This study makes use of a sample of Greek manufacturing firms during 1995–2001 in order to analyze Gibrat’s law. We find Gibrat’s law is rejected for the total sample of firms, since persistence of growth plays a key role. The classification of firms in size and age groups, however, yields more interesting results: Gibrat’s law is rejected for micro, small, and young firms, since an inverse relationship between firm growth and initial firm size is found along with a persistence of growth rates in subsequent periods. In contrast, Gibrat’s law is accepted for medium, large, and old firms, implying that the growth patterns of these categories follow a random walk and do not tend to persist in subsequent periods.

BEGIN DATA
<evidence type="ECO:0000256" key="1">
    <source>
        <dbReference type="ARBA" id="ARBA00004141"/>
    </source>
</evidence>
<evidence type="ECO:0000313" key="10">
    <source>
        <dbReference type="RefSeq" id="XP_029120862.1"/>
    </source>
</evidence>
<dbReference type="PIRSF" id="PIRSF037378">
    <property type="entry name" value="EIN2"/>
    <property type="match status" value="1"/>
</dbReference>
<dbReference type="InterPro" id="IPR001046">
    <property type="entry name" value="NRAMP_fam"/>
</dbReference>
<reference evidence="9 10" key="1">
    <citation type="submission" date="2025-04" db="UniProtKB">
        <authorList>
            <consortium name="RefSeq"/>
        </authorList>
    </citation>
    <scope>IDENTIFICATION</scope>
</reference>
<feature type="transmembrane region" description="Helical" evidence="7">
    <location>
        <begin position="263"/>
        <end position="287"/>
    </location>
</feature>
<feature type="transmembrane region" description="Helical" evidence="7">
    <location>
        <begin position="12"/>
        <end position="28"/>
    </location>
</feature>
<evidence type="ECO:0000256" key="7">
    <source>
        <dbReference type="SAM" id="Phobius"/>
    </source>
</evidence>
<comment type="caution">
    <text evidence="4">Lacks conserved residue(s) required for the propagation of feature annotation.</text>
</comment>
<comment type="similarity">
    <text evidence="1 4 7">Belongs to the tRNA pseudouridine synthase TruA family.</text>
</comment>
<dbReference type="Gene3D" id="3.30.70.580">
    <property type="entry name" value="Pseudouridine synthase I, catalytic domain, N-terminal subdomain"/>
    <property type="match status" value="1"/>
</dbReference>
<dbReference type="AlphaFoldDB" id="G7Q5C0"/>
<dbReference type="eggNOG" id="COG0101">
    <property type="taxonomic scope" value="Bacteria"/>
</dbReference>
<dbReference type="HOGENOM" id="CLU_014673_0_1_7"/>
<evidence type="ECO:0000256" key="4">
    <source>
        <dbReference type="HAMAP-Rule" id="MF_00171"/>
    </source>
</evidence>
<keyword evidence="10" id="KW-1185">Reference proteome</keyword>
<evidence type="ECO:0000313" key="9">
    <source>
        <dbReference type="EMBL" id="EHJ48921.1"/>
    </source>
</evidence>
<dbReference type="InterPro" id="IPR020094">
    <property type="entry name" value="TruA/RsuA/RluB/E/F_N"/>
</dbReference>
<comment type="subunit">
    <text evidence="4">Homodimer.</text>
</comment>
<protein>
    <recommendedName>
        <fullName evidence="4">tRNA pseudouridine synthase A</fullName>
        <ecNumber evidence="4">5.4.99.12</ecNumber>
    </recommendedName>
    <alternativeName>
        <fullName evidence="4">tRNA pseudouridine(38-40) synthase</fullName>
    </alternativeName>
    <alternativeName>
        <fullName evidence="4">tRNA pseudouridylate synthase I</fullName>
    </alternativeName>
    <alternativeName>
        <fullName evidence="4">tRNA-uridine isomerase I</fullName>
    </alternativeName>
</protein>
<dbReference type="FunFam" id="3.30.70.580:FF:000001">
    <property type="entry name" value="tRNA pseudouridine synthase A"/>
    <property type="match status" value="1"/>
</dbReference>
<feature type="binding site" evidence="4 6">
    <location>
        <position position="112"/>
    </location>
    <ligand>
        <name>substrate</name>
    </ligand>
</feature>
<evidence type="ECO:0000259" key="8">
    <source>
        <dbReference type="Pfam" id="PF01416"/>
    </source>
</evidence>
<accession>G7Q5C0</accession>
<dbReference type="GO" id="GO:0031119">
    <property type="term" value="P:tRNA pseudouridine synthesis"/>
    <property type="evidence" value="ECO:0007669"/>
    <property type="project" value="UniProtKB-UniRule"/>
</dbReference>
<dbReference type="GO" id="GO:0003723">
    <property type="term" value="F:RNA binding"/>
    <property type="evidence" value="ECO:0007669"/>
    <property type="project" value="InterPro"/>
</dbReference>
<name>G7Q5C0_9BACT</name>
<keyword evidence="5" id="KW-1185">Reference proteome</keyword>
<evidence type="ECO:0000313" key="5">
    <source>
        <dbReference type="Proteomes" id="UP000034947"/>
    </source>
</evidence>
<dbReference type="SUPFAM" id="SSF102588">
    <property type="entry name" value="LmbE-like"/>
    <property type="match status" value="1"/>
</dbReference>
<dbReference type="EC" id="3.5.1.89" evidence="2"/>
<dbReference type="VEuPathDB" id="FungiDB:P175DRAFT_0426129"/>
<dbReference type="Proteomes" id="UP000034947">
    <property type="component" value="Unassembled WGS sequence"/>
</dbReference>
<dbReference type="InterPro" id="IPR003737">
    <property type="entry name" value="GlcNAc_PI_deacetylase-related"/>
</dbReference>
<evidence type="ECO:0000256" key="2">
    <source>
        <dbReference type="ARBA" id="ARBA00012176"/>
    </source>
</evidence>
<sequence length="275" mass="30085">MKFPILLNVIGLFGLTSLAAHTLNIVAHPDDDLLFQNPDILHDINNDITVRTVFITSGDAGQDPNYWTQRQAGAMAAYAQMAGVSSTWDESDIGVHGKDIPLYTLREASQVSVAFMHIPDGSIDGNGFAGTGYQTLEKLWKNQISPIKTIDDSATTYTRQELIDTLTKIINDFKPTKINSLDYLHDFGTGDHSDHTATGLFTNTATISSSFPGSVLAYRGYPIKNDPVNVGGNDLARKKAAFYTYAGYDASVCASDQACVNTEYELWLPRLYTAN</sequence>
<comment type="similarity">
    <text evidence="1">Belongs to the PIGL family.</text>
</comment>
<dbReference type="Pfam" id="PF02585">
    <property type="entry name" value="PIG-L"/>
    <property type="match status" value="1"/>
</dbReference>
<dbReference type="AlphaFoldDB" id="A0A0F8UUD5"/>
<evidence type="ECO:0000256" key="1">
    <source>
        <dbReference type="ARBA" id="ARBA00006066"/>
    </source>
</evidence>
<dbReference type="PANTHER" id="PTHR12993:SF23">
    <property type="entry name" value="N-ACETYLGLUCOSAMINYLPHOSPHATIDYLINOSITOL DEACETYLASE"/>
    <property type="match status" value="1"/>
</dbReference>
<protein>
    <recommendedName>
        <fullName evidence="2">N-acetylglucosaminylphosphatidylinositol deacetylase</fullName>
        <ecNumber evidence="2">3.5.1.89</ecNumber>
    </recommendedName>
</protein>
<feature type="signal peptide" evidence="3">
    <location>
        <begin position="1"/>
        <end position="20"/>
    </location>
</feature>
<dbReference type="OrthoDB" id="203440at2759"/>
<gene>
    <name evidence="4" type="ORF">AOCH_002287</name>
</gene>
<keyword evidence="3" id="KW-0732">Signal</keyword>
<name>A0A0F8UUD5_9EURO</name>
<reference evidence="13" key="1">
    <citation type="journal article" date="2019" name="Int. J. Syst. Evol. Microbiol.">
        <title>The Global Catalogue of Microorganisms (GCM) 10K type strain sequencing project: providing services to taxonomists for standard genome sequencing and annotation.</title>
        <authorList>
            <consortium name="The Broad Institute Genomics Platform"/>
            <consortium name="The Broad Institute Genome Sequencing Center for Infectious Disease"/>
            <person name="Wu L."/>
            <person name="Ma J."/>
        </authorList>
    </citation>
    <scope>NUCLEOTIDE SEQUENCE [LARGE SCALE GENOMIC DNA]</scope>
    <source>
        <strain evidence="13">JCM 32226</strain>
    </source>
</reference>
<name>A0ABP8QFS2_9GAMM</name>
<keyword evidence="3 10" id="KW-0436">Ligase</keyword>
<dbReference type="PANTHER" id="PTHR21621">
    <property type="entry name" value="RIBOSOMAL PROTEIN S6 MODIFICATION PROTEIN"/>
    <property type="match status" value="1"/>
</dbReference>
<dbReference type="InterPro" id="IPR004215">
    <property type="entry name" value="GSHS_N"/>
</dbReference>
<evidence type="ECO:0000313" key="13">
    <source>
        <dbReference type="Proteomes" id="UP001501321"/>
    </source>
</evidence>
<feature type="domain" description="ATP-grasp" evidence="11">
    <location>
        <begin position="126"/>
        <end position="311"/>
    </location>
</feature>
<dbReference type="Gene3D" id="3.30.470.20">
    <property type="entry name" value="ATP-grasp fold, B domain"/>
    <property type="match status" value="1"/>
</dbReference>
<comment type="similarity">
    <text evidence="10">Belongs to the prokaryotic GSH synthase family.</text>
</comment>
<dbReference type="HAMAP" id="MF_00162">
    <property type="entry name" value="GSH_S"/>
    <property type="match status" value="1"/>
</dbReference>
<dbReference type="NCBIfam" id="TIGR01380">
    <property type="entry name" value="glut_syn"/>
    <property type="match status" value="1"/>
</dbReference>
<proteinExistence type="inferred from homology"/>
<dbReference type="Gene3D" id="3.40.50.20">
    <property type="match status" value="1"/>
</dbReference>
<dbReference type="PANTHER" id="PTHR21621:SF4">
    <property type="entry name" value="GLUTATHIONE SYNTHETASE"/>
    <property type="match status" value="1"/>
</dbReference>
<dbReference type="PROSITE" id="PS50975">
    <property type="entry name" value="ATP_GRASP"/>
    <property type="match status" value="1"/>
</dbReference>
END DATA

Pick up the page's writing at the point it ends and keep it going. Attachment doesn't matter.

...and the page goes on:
Small Business Economics – Springer Journals
Published: Dec 11, 2008
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